‘Long overdue’: Are Los Angeles voters fed up enough to expand the city council?

In summary

Residents in both New York City and Chicago have at least 50 local representatives voicing their needs. Los Angeles has 15. After last year’s council audio leak revealed how some LA officials tried to manipulate redistricting, California’s largest city is reconsidering how it handles representation.

Los Angeles has dawdled for decades over the question of how best to represent its residents, and voters have muffed the chance to make it better. The city has weathered a riot, a secession effort and the everyday stresses of growth and diversity common to big cities across the U.S., but often felt first and most acutely here. 

LA now has an opportunity to confront those questions, mostly thanks to a few egotistical council members and a union boss.

The stage for this conversation was set last year, when a closely fought contest for mayor was interrupted by the release of a recorded conversation among members of the council and the head of the local labor federation. On that recording, three members of council, including its self-absorbed then-president Nury Martinez, dissed their colleagues in shocking, racist terms. 

Even more alarming – at least from a leadership perspective – they were caught discussing strategies to manipulate the city’s redistricting process to enhance Latino voting strength at the expense of Black representation. And they were doing it at the offices of the labor federation, a reminder of where real power lies in LA.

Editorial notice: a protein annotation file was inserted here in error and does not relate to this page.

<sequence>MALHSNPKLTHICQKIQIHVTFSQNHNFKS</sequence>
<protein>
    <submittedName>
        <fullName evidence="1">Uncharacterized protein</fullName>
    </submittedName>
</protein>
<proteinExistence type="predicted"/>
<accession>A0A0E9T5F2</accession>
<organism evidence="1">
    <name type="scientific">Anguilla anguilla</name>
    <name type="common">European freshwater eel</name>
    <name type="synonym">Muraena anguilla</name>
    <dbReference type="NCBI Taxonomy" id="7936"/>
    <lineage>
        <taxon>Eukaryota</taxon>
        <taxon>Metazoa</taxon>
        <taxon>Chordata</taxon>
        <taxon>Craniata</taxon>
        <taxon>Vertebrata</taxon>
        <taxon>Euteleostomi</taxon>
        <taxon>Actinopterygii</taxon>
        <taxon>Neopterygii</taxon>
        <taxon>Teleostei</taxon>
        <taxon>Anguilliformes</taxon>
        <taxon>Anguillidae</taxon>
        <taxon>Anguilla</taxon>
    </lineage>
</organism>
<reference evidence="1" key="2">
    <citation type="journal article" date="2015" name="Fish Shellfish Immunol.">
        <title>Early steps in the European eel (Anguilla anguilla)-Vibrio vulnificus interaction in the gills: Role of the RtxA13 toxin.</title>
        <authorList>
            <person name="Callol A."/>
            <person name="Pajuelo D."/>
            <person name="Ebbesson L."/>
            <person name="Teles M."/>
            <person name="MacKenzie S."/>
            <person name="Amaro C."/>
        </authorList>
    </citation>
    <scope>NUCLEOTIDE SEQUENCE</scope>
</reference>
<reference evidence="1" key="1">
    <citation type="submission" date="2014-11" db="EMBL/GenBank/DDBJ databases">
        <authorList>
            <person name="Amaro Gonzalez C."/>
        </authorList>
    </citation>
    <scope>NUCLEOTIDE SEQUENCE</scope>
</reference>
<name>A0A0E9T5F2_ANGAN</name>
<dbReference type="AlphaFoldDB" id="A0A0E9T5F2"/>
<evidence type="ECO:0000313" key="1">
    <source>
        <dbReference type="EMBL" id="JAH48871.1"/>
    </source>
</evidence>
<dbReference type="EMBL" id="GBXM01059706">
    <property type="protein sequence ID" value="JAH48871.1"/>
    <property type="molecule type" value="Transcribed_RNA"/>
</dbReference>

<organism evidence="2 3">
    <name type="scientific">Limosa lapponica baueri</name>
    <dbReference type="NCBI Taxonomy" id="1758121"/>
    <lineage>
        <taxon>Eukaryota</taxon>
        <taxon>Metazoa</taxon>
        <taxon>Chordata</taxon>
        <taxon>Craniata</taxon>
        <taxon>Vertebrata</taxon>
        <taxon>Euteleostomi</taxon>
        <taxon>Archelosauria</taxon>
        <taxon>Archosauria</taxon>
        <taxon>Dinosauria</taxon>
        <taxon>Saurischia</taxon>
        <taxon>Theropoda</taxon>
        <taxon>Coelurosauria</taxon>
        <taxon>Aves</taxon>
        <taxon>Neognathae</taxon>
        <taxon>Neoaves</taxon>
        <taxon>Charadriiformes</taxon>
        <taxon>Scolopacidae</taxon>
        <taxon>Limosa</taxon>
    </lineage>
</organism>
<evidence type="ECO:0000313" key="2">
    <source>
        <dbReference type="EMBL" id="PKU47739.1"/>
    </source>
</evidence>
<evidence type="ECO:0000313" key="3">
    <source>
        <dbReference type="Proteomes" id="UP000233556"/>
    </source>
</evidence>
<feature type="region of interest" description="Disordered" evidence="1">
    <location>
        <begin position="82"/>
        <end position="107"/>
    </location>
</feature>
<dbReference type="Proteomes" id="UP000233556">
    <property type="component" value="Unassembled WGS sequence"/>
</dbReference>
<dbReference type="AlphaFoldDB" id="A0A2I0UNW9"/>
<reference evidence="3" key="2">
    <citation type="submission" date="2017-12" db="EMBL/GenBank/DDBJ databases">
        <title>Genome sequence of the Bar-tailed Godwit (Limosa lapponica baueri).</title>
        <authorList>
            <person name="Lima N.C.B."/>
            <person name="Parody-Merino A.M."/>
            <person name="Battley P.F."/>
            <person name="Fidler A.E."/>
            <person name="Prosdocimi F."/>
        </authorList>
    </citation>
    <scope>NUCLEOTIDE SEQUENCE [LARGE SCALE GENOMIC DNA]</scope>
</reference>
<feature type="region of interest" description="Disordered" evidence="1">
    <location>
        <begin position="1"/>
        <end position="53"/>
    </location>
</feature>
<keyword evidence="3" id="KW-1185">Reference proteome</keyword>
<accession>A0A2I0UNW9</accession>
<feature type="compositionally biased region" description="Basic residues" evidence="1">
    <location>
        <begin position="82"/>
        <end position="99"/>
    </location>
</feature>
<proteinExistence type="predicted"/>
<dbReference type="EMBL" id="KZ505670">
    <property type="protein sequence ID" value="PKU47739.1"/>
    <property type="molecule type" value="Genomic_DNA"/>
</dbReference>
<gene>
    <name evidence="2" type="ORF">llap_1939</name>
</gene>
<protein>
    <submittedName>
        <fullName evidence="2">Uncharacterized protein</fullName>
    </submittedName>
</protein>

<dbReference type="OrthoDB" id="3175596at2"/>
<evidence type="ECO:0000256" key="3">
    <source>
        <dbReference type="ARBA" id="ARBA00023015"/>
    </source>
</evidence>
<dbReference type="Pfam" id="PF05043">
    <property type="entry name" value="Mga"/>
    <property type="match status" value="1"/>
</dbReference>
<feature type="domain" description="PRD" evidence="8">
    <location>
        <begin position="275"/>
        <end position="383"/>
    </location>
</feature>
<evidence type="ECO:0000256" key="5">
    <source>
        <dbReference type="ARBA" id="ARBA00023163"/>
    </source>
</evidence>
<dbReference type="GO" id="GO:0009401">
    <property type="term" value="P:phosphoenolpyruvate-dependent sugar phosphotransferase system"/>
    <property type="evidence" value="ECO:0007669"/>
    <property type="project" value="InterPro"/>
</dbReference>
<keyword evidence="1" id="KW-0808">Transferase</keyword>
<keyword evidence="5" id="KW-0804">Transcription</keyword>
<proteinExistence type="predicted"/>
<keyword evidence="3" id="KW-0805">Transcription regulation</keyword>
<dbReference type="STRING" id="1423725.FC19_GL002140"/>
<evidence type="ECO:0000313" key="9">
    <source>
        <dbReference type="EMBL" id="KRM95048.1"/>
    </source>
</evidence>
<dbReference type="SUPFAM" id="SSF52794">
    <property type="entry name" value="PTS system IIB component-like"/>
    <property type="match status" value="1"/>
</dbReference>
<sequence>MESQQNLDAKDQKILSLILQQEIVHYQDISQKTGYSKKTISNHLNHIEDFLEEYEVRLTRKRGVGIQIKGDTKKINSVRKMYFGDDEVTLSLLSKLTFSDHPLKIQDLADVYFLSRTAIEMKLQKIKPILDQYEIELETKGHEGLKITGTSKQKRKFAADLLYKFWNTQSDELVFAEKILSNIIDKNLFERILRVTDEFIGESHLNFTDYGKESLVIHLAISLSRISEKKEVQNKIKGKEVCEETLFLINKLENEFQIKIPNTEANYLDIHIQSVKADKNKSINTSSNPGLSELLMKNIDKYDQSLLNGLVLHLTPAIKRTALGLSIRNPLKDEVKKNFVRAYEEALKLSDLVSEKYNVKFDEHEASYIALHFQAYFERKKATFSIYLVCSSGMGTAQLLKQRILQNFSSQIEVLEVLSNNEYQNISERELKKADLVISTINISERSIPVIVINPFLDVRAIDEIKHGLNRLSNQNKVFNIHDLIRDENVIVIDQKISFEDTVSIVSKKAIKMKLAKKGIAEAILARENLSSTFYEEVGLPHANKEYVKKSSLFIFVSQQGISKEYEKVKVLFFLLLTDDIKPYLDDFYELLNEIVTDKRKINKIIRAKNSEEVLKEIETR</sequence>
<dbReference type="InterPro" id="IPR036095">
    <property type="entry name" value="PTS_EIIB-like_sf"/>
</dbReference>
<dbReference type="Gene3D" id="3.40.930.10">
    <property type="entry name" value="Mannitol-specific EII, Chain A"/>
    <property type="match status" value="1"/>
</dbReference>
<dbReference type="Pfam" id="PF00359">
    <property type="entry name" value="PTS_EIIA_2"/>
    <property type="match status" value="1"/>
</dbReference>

The recording’s short-term impact was to force out Martinez and Fed chief Ron Herrera, cloud the departure of Councilman Gil Cedillo, another participant, and to make Councilman Kevin de Leon (the only one of the four still in his job) a walking symbol of arrogant intransigence. Longer-term, its more productive fallout has been to refocus attention on two potential reforms that might improve the quality of Los Angeles government: creation of an independent commission to oversee the drawing of council district boundaries and expansion of the council itself.

The former is popular. Through a spokesperson, newly elected Mayor Karen Bass said last week that she supports “an independent commission to conduct redistricting in Los Angeles.” Council President Paul Krekorian, who took over for Martinez, called the creation of such a commission “long overdue.”

The city had a chance to embrace that idea before. In the 1990s, when Mayor Richard Riordan launched an effort to overhaul the city charter, one of two reform groups favored a proposal to create such a commission. But some city council members fiercely opposed that effort, preventing its inclusion in the final package voters ultimately adopted in 1999. 

The city instead utilizes a 19-member advisory redistricting commission; it draws the lines, but the council has the final word. The commission looks independent but isn’t, providing what Krekorian described as “a fig leaf of independence.”